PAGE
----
prolonged interlude for Umm Kulthum

The interview with Virginia Danileson, the author of “The Voice of : Umm Kulthum, Arabic Song, and Egyptian Society in the Twentieth Century” (University of Chicago Press. 1997), I have found just became to interesting to do it simply as an extended UPDATE on Umm Kulthum, so I thought to play it out as a prolonged interlude – especially as this text opens up so much of an understanding for her person and the specific approach to voice and singing, and at the same time offers a deep insight into the cultural roots of her performance structures:

.. What is a widely shared aesthetic in the Arab world is that of singing poetry, in other words using your voice and melody, and then improvisations, melodic improvisations, in order to really bring out the meaning of an important text. And these were important texts. It was fundamental to her career that she sang fine poetry. For the most part, she always did that.
Umm Kulthum meeting with her band

One has to remember that nearly nowhere in the world do performers come from the upper classes. Rarely do beginning performers have any money to work with, so they have to do something to sustain themselves, musically or otherwise, in order to work.

She was tutored in poetry, and taught to memorize lots of poetry. As I said, singing great poetry was the expectation. That was the norm. So she sought ways to avoid singing the real cheap little deities, and to focus on music that seemed to be worth while. Again, her entire persona was not well suited to be a sort of a musical comedy revue star. And so there was no point in going in that direction. The singing refined poetry seemed to be a way to showcase her voice and the skills that she had, and so that’s what she did.

The resistance to the colonial presence in Cairo combined with the obvious technological superiority of Europe , which in the music world was manifest by recording production companies and that sort of thing, was really a subject that was on everyone’s mind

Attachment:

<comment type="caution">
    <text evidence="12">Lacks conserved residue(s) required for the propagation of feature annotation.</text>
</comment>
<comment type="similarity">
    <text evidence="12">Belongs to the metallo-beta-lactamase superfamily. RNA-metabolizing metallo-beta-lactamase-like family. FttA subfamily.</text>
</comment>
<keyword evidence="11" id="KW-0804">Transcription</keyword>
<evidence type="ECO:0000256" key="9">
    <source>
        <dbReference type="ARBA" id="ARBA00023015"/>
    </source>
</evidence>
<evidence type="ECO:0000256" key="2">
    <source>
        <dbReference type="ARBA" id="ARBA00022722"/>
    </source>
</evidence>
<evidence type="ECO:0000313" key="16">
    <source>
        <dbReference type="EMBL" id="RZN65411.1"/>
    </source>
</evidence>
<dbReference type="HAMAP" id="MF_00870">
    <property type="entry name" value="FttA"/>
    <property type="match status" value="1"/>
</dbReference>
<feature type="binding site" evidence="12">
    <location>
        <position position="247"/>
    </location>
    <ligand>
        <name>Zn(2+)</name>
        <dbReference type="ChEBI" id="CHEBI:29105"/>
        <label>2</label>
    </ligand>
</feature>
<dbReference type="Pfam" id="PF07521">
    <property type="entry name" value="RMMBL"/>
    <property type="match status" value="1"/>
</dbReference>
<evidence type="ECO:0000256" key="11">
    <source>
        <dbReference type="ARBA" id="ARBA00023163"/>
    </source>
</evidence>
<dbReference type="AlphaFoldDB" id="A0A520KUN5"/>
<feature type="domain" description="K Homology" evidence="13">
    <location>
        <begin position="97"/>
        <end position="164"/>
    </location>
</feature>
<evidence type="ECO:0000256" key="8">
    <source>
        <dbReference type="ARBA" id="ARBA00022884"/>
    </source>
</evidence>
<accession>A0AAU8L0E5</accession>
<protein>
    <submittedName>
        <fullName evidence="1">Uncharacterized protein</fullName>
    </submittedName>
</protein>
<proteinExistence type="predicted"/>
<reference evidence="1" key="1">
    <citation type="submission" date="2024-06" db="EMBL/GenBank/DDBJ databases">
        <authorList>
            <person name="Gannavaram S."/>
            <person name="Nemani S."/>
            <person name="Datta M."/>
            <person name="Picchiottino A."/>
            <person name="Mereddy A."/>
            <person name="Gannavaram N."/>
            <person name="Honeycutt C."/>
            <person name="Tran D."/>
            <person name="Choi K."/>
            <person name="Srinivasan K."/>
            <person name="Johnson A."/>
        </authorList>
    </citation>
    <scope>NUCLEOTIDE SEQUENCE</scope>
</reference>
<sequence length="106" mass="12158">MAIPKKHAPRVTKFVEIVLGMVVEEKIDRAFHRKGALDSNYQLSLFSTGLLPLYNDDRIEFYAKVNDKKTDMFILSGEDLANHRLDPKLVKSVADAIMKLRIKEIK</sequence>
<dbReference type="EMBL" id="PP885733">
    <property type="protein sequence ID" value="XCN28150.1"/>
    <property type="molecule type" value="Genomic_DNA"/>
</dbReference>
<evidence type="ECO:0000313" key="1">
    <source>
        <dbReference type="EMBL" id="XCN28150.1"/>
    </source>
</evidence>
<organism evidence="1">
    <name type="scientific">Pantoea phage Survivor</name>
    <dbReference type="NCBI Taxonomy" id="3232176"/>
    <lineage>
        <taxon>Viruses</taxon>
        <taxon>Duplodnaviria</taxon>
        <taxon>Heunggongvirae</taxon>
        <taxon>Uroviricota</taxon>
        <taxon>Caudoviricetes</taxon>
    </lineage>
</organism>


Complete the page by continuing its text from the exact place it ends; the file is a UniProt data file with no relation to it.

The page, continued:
Umm Kulthum held with an Arab aesthetic that was by that time centuries old. That was the centrality of the sung poem to performance. That was a value that she was brought up with, that was important in her circle of friends, that included important poets in Cairo, and the need to sort of use the Arab system of modes, Arab modes, or maqamat, in order to bring out the meaning of a really fine poem, was fundamental to her musical thinking throughout her life. Now, in the twenties, she experimented as much as anybody. ….. “Khassamatni” is another song that was composed by Mohammed al-Qasabji for Umm Kulthum. That’s an interesting one that combines the close treatment of text that one would use for a sung Arabic poem with the kind of triadic, melodic gestures that al-Qasabji love to use. So this is probably a reasonably good example of a combination of Western musical gestures with some of the principles of Arabic sung poetry.
She also understood music very well and could invent musically, could improvise very well. But her improvisations are not like instrumental improvisations. She remained very close to the value of sung poetry, and so she would construct variations on melodies that are very, very closely tied to the text. She would not go off on melodic tangents for their own sake, whereas an instrumentalist would.

Musical performance throughout the Arabic world historically is a very interactive art. In the context of sung poetry, the expectation would be that a singer would deliver lines of a poem to an audience who would immediately respond to the effectiveness of the delivery, in terms of perhaps the choice of melodic mode, the engagement of the voice, the various attempts to bring out the meaning of the line, and the audience would respond immediately. … the artist would very often stay in that place in the poem before a period of time, working with that section of the poem until the audience had had enough, or until the singer had run out of ideas, whichever happened first, and then move on.

One reason that Umm Kulthum is so interesting to focus on is that she is not simply a carrier of someone else’s art, but very much a creator of her own idiom. Partly that’s because of the improvisation and invention that a singer was required to do in performance.

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